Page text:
EDITORIAL By John Cheetham.
I had a very strange but most interesting thing said to me on a course recently. The point made was by a cub instructor, 2nd Dan, who has subscribed to the magazine since issue No.1.
He said, "John, I love S.K.M. and can't wait for each issue to come out. But sometimes I dread my students seeing some of the Technical articles where you have used Sensei's like OSAKA or KAGAWA as examples. I am often teaching the techniques quite differently and who am I to compare with OSAKA or KAGAWA? When they (my students) ask me, "why don't we do it that way, I don't have a good answer. In fact I'm embarrassed. What can I say to them?"
I didn't know whether to be flattered or insulted by his statement. I felt quite sad in a way. If you read something in a magazine or a book or whatever, or learn a technique on a course, which 'you' teach differently, then be open minded and just treat it as simply a 'DIFFERENT' method. You don't have to automatically change to doing it that way yourself. Unless you feel that you really want to. Or you are honest enough with yourself to admit that it is actually a much better way of performing and teaching a particular technique. Remember, as the saying goes, 'There's more than one way to skin a cat'. So, just don't worry about it and accept that there are different ways. You only have to look at all the different Martial Arts to see that. People forget that even in SHOTOKAN there are many different methods from one senior instructor to another or from one association to another. The Basic techniques and kata are very similar in Shotokan from one group to another, but still there are differences and this is probably a good thing and healthy for progress and development.
I personally think it's a good idea to try different ways. You then find out what suits you. However, if you are doing something drastically wrong and you know it, you would be a fool not to change.
Shotokan students are always saying things like, "Why does Frank Brennan use much lower stances than Sensei Kagawa. Or, "Why does Sensei Kanazawa do 'Jiin' kata different from Sensei Enoeda." Or why do Sensei Kase's students use Fudo dachi instead of zenkutsu dachi, etc. etc. The answer is always the same, 'because it's their WAY of doing it'.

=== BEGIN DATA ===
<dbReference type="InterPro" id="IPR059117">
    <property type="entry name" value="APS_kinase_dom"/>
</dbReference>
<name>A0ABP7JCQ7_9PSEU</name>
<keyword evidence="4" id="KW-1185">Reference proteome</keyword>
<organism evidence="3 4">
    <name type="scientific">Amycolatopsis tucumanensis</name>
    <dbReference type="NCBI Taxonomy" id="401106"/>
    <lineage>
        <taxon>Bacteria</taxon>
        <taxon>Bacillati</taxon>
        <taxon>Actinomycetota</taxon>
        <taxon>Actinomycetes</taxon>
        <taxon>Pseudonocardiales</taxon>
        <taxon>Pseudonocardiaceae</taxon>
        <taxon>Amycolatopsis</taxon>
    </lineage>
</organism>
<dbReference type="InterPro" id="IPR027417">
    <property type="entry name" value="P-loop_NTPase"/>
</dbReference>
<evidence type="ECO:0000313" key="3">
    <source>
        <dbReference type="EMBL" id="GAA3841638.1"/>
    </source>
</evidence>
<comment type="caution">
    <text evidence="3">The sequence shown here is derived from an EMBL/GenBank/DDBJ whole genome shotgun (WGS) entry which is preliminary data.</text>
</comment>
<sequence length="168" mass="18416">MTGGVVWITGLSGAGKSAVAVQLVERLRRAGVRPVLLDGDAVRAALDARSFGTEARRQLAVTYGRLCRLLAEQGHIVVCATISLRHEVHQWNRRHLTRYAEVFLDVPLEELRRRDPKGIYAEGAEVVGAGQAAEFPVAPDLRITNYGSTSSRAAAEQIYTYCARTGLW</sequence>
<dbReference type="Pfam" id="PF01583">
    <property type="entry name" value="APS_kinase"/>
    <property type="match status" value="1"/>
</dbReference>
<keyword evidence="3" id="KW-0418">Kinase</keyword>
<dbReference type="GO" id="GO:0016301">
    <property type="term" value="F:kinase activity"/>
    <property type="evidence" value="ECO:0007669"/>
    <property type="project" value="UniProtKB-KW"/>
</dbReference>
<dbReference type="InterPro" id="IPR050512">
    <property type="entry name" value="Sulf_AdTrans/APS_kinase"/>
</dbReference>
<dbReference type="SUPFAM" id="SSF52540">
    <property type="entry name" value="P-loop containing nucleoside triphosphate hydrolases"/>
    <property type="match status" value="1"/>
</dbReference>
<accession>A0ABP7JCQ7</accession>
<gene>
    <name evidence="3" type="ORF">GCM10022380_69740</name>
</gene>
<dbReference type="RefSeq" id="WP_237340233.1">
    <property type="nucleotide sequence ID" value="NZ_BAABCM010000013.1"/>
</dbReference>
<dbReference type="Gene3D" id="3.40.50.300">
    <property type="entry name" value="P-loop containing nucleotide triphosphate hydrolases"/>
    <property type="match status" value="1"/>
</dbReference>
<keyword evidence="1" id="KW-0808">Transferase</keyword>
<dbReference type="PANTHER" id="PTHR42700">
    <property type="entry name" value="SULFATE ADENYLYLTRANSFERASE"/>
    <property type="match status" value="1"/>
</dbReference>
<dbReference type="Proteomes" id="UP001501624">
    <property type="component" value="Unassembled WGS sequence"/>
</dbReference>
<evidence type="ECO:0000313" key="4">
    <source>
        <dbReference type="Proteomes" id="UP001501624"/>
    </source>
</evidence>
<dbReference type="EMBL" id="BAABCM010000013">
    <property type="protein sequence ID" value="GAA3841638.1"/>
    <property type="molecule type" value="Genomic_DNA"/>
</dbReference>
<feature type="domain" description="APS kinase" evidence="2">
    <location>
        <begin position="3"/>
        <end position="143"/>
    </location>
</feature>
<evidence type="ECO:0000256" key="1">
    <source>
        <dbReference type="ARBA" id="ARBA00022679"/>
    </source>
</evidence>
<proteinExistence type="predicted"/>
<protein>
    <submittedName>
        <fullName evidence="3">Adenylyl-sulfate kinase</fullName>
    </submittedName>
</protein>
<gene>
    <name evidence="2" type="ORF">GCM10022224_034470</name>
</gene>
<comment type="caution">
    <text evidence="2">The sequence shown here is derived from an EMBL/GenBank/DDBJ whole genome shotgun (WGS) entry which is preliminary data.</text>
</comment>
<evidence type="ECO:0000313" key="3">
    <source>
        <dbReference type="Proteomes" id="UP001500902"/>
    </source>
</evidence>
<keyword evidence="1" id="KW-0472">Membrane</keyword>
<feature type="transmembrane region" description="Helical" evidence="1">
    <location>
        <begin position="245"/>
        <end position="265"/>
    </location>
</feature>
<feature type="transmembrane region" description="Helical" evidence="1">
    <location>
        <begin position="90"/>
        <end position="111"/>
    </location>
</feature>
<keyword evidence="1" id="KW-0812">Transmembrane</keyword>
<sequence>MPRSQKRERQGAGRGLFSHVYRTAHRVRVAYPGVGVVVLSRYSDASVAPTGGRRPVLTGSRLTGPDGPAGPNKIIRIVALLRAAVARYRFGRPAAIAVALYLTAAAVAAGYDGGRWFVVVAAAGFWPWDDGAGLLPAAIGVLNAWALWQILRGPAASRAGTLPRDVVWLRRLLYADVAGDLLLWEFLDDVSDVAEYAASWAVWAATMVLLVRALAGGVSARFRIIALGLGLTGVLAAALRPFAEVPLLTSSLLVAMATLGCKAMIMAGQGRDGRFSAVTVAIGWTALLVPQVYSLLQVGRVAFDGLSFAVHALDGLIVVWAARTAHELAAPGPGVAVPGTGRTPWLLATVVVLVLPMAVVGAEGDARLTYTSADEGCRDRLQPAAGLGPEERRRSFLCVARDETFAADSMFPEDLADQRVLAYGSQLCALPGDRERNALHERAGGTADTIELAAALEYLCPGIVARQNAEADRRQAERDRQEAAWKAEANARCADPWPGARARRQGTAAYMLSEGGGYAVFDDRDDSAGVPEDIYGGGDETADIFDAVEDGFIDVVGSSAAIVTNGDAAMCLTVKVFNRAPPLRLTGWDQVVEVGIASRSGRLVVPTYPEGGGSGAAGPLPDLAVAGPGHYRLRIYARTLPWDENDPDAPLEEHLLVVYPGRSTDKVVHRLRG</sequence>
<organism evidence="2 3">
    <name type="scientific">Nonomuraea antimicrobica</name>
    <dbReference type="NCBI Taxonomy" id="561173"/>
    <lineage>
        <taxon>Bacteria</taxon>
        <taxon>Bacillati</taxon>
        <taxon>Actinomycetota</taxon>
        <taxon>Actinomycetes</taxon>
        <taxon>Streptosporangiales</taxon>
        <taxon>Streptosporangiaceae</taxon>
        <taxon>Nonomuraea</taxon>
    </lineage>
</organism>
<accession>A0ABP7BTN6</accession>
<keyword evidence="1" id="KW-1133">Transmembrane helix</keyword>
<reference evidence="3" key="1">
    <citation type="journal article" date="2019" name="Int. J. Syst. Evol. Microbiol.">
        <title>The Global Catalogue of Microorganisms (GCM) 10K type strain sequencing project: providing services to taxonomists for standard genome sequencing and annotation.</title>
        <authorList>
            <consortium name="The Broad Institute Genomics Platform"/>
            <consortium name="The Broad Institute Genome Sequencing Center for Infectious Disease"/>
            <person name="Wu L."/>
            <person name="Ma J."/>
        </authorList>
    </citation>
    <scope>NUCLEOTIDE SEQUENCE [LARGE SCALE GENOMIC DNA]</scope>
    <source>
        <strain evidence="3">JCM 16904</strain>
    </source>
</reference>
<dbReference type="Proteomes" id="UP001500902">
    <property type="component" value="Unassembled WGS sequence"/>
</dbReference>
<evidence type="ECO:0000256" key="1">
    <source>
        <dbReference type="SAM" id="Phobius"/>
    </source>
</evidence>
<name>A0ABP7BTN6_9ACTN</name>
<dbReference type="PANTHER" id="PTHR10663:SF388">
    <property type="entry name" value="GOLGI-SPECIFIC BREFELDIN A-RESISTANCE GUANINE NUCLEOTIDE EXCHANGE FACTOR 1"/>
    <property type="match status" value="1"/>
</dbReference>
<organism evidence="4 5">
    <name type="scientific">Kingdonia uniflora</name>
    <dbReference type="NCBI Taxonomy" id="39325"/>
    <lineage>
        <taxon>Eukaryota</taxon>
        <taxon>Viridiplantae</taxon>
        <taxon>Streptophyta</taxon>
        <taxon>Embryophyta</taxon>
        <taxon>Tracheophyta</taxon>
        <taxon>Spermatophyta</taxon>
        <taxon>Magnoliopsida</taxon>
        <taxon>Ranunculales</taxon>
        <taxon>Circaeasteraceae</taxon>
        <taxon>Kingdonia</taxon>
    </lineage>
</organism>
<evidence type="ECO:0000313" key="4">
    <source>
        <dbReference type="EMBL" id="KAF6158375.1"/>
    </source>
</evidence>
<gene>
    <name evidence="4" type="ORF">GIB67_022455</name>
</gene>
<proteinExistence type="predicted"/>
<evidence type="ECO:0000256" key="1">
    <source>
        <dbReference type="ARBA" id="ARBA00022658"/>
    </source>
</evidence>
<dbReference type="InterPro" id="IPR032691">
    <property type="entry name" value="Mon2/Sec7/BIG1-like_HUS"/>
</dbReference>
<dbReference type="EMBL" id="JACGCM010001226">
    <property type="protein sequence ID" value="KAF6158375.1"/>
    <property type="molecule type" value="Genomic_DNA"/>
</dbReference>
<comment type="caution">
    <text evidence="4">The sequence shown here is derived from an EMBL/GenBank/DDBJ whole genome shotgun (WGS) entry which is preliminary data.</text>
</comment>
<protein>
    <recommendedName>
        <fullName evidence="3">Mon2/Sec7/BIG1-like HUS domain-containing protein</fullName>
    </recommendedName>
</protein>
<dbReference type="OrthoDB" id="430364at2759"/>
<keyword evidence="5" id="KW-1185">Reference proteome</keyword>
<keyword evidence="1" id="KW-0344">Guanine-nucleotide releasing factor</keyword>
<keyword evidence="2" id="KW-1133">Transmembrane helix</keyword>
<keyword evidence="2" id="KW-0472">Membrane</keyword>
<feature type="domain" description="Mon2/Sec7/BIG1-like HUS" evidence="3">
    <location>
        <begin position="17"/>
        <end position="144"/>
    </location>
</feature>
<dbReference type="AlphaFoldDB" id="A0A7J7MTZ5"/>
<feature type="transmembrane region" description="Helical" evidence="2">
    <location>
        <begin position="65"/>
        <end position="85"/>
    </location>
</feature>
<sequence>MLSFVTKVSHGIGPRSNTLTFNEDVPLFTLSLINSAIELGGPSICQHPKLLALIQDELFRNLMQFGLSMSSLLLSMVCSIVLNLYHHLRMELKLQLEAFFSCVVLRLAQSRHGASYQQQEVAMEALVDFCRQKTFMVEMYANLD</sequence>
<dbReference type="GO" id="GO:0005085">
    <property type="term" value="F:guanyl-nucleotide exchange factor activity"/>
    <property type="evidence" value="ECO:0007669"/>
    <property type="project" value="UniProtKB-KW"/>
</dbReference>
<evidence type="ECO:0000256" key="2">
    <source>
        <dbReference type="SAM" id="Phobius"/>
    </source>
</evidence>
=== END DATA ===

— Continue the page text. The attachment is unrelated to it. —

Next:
If I could move like Kase or fight and kick like Frank Brennan or Kagawa, I'd be more than happy, as would everybody else reading this editorial. So just get on with enjoying your training and if you do it differently from someone else, well, so what! Don't worry about it. Even all the great Masters, KASE, ASAI, KANAZAWA, ENOEDA, SHIRAI, NISHIYAMA, etc.etc., all have their own 'DIFFERENT' ways and methods, technical approaches, individual preferences, and emphasis on certain points.
So, to that club instructor and any others I say, have an open-mind and admit there are many different ways and don't be scared to experiment and come to terms with the fact that there are different ways of performing and teaching the various techniques in Shotokan karate, as there are in all the various martial arts and don't be scared to even change things if necessary. Your students will respect you and appreciate you far more for your honesty and you will be doing them and yourself a big favour in the end.
I hope you enjoy this issue, there are certainly some varied articles. Mike Clarke's, 'Dark Side of the Force' may upset a few people but you have to be honest and agree that not all the great karate masters were, or still are, perfect gentlemen. Some of them have their faults just like you and me.
Good Training. Editor.